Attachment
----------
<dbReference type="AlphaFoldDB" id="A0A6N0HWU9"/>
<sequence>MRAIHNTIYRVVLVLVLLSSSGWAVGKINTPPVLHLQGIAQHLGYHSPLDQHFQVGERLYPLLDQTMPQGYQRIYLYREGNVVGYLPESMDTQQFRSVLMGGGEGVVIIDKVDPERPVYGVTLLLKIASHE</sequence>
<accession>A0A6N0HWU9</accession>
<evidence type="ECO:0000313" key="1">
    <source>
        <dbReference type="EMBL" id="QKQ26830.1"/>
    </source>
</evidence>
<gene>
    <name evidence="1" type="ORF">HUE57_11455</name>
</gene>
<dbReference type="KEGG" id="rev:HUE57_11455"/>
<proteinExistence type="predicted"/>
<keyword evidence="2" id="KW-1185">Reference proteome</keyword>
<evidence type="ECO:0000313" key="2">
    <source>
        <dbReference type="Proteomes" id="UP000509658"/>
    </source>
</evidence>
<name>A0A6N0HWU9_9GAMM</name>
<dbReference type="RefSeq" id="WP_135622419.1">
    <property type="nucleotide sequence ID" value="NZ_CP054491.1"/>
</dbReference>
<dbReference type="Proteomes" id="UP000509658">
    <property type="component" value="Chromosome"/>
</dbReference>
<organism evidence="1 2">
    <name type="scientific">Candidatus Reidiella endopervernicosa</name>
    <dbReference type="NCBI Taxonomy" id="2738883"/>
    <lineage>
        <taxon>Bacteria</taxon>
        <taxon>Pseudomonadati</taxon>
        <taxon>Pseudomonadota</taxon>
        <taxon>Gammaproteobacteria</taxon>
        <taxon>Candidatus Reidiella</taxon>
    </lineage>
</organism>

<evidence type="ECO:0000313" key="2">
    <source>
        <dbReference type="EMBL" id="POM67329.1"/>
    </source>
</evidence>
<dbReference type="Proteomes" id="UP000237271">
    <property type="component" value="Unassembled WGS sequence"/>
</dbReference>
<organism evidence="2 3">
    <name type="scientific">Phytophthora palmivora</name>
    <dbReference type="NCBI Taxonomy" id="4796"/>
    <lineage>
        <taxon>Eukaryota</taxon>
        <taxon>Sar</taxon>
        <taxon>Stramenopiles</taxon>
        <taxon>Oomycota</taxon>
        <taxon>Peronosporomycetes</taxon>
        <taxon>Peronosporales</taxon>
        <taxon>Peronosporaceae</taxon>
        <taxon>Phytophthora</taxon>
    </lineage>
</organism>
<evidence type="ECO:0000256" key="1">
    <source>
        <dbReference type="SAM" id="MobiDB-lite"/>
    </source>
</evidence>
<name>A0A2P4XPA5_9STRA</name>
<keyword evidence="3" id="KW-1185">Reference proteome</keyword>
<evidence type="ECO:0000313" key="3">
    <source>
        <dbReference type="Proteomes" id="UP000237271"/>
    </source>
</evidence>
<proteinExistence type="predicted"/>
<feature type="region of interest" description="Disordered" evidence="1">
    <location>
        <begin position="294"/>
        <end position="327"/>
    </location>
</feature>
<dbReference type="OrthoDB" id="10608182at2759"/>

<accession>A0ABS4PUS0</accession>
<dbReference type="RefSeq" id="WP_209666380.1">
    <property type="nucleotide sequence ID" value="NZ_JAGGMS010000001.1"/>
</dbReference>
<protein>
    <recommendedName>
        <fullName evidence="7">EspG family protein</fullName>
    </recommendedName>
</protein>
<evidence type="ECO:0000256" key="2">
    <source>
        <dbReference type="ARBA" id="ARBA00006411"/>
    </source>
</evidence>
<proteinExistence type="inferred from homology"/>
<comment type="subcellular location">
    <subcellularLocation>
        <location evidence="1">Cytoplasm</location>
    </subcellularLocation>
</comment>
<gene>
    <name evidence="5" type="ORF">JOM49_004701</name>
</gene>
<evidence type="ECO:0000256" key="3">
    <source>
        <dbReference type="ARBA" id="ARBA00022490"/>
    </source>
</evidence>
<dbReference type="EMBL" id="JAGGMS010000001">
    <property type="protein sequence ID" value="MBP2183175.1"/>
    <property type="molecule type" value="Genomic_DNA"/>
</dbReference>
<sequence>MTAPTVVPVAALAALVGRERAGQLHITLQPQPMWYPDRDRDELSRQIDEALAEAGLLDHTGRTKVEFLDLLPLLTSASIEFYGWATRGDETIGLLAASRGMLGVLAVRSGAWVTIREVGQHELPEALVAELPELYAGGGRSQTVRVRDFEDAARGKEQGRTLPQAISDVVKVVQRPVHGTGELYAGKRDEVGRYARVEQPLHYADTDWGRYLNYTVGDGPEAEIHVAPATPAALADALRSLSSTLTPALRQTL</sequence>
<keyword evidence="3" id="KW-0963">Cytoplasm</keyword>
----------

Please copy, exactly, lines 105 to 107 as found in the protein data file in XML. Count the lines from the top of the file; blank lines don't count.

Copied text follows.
        <dbReference type="ARBA" id="ARBA00022490"/>
    </source>
</evidence>